As more people seek out natural solutions to their sleep problems, melatonin has gained a lot of recognition for its sleep-inducing capabilities.
But what is melatonin? And what effect does it have on our bodies and brains?
What Is Melatonin?
Melatonin is often referred to as “the sleep hormone;” however, it’s better understood as a “hormone of darkness.”
Rather than acting as a sedative, melatonin tells your brain that night has fallen and it’s time to sleep. Melatonin is the main hormone synthesized and released by the pineal gland.
It’s both highly lipid and water soluble, meaning it can easily penetrate cell membranes and the blood-brain barrier bringing about effects in multiple systems throughout the body. 
Within the brain, melatonin is produced in the tryptophan-serotonin pathway: Through this process, the amino acid tryptophan is transformed into the neurotransmitter serotonin, which can then be used to make melatonin. 
Natural melatonin can likewise be found in a variety of food sources, including tomatoes, walnuts, cherries and dairy products.
Supplements containing synthetic melatonin are also available over-the-counter. 
How Does Melatonin Work?
The release of melatonin is controlled by our biological clock which generates our circadian rhythms: our bodies’ natural day/night cycle.
This “clock” lies deep in the brain, within the suprachiasmatic nucleus (SCN) — a bundle of specialized nerve cells located in the hypothalamus. 
Many internal and external factors influence our circadian rhythms: The principal one being light. 
Stimulation from light during the day suppresses the release of melatonin, causing us to feel more alert and awake.
Once the sun sets, decreased light stimulation causes your level of melatonin to start to rise.
This increase typically takes place two hours before bedtime, or around 8 pm. 
The rising level of melatonin stimulates sleepiness by bringing about several physiological changes, including: lowering body temperature, reducing arousal/alertness, delaying the production of the stress hormone cortisol, and reducing blood pressure and blood sugar.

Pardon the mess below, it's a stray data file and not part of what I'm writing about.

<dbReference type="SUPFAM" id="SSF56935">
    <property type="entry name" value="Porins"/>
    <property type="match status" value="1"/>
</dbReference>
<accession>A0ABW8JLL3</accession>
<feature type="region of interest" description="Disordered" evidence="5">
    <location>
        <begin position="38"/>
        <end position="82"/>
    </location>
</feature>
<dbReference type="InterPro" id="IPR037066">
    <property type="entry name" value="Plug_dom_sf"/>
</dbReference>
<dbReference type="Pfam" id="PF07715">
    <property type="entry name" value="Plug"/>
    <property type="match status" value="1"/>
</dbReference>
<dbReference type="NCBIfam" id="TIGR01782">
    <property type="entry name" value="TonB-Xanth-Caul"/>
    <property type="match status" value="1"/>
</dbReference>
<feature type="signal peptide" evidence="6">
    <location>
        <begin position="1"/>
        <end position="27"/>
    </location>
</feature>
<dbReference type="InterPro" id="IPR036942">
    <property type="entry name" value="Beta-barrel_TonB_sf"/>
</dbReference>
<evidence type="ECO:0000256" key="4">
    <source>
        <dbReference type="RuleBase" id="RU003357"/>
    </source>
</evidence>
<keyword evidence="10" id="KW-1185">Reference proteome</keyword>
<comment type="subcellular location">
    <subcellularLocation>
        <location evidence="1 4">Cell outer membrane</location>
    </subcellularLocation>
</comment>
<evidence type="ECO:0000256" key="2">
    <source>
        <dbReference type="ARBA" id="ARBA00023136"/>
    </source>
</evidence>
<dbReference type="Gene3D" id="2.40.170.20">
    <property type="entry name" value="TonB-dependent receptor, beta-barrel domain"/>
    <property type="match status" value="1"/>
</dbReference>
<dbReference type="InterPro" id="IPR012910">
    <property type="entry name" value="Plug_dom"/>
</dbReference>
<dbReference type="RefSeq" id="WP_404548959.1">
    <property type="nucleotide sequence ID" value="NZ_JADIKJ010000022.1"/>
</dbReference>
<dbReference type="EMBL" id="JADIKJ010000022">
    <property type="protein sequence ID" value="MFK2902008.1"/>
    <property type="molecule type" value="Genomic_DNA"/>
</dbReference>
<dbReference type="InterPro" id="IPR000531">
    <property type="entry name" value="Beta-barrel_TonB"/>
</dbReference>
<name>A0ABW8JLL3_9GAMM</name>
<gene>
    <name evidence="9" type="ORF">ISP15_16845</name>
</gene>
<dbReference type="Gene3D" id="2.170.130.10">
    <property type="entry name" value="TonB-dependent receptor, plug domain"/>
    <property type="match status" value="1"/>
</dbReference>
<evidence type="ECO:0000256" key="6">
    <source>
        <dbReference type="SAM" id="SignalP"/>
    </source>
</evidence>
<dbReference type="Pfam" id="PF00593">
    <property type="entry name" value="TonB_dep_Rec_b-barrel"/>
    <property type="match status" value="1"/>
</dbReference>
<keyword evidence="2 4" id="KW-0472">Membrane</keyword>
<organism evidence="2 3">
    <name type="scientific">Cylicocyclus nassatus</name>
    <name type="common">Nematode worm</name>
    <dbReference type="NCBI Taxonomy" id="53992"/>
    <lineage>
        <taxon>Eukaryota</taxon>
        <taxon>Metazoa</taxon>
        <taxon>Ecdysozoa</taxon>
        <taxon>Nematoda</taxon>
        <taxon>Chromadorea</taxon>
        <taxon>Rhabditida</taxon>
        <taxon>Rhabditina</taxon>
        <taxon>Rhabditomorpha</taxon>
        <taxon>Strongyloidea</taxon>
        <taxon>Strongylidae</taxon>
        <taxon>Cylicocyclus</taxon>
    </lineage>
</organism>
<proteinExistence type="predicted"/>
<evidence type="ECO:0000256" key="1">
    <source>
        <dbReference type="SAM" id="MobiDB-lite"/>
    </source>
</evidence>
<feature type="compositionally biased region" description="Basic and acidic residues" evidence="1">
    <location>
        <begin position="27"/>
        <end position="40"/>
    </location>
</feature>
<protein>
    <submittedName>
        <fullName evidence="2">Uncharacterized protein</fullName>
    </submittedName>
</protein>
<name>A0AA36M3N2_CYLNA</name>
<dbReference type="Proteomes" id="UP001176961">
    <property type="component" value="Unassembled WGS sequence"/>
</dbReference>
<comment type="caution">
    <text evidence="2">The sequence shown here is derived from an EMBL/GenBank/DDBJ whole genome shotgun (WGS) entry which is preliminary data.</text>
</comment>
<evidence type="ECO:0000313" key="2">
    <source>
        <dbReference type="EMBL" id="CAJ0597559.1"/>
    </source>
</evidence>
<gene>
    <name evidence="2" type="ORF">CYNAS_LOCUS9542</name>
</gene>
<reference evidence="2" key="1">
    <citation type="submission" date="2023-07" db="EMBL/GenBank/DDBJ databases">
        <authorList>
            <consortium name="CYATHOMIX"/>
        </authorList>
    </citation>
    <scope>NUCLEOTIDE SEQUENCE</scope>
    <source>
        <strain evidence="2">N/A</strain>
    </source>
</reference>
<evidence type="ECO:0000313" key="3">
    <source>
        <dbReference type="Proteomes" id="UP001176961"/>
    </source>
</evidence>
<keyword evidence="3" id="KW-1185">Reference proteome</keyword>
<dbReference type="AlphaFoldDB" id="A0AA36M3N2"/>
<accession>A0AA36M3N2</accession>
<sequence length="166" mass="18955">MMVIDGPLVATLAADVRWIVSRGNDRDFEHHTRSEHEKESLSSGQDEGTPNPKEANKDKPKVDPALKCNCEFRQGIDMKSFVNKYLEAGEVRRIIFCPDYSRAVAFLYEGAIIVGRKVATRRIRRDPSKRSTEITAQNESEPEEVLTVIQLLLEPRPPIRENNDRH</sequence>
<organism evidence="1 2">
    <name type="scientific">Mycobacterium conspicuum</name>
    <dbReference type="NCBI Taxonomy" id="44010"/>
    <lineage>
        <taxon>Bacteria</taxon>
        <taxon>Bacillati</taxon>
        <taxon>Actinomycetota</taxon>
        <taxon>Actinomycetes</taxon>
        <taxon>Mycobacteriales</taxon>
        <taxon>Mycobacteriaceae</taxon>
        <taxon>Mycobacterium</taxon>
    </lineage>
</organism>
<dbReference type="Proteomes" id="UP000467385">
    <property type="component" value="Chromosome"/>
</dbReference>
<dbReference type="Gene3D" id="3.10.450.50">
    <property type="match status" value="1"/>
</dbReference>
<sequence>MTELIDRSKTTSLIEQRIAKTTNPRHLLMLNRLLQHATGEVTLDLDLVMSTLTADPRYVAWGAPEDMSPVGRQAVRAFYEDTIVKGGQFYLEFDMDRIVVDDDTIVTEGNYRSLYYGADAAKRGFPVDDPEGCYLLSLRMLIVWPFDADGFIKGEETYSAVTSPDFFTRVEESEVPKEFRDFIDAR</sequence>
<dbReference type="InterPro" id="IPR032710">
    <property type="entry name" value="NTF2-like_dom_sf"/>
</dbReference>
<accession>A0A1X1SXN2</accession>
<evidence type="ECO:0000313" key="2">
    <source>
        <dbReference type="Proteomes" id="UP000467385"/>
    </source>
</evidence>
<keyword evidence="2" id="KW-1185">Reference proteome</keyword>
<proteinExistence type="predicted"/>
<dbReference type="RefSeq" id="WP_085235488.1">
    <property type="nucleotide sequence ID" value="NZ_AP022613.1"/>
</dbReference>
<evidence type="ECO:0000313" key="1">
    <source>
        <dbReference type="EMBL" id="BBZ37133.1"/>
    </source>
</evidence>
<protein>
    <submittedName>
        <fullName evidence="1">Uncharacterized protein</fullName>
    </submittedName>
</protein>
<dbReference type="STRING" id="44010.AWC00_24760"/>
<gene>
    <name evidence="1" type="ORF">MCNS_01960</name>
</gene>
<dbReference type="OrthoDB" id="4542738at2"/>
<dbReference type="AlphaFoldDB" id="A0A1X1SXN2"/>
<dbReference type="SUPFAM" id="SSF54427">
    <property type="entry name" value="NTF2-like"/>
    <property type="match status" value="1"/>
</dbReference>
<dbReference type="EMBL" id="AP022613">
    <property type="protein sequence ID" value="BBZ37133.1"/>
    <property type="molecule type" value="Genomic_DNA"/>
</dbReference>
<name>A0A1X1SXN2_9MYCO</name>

We reach maximum sleepiness when melatonin levels are at their highest, which occurs some time between 2 and 4 am.
Our level of melatonin then gradually tapers off towards the morning, signaling that it’s time to wake up.
4 Tips to Influence Melatonin
In addition to light, several other factors can influence our body’s release of melatonin, such as our behavioural patterns and certain medications.
You should work with your natural melatonin, not against it by structuring your evening routine in a way which does not conflict with melatonin release.
Two hours before bedtime, when melatonin levels begin to increase, start winding down for the day and reduce your exposure to light: 
- Turn off overhead lighting.
- Avoid electronic devices.
- Use “night-mode” on smartphone if necessary.
- If you do watch TV, do so from a minimum of 6-feet away.
Better avoid it altogether.
Melatonin And Sleep Disorders
A certain category of sleep disorders are caused by disruptions in circadian rhythms, which affects the release of melatonin.
Understandably, when melatonin release is out-of-sync with our day-night schedule our sleep is negatively impacted.
For instance, during the winter months when days are shorter we have less exposure to light and consequently melatonin may be released earlier or later in the day.
These circadian rhythm disorders can be treated with light-therapy; or, alternatively, through the use of melatonin supplements.
Melatonin And Dreams
The lucid dreaming community touts melatonin supplements as a means to induce vivid dreams, and even facilitate lucid dreaming.
According to self-reports, melatonin can increase the likelihood of having vivid dreams, and may cause nightmares. However, all sleep-aids do so to a certain extent. 
This is likely due to a more rapid shift from REM sleep to state of waking, which causes us to remember dreams more easily.
Alternatively, a phenomenon known as “REM rebound” may be the culprit: When you begin taking melatonin supplements your body begins to make up for lost sleep, spending more time in REM or having higher-quality periods of REM.
This can result in the experience of dreaming more, or more vividly. [11
It’s important to keep in mind that melatonin supplements contain an intrinsically different type of melatonin than that which is produced by the human brain.
Additionally, as melatonin is not a sedative, it will not increase your sleep drive or need to sleep; but can be used to gently coaxed your circadian rhythms back to a more natural schedule. 
Now that you know what melatonin is and what role it plays in your sleep-wake schedule, you can make changes to your daily routine to help boost its effects.
The easiest way to do this is to ensure you get the right level of light stimulation throughout the day: spend the daytime in as much natural light as possible, and limit your exposure of light in the evening before you hit the mattress.